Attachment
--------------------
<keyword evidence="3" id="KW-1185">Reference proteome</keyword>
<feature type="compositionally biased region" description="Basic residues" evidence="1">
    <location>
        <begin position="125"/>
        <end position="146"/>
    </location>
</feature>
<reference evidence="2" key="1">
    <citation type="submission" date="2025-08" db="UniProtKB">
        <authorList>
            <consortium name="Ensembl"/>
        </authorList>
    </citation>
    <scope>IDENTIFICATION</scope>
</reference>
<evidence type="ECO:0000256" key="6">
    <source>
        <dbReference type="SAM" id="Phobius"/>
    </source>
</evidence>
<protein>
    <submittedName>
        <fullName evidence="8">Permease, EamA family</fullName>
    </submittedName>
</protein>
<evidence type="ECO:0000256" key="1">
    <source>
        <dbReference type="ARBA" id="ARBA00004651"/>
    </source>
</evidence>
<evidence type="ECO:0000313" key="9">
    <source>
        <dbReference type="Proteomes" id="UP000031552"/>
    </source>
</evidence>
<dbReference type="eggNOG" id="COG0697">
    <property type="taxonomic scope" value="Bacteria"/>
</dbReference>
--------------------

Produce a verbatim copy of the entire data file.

<keyword evidence="3" id="KW-1185">Reference proteome</keyword>
<feature type="compositionally biased region" description="Basic residues" evidence="1">
    <location>
        <begin position="125"/>
        <end position="146"/>
    </location>
</feature>
<reference evidence="2" key="1">
    <citation type="submission" date="2025-08" db="UniProtKB">
        <authorList>
            <consortium name="Ensembl"/>
        </authorList>
    </citation>
    <scope>IDENTIFICATION</scope>
</reference>
<evidence type="ECO:0000256" key="6">
    <source>
        <dbReference type="SAM" id="Phobius"/>
    </source>
</evidence>
<protein>
    <submittedName>
        <fullName evidence="8">Permease, EamA family</fullName>
    </submittedName>
</protein>
<evidence type="ECO:0000256" key="1">
    <source>
        <dbReference type="ARBA" id="ARBA00004651"/>
    </source>
</evidence>
<evidence type="ECO:0000313" key="9">
    <source>
        <dbReference type="Proteomes" id="UP000031552"/>
    </source>
</evidence>
<dbReference type="eggNOG" id="COG0697">
    <property type="taxonomic scope" value="Bacteria"/>
</dbReference>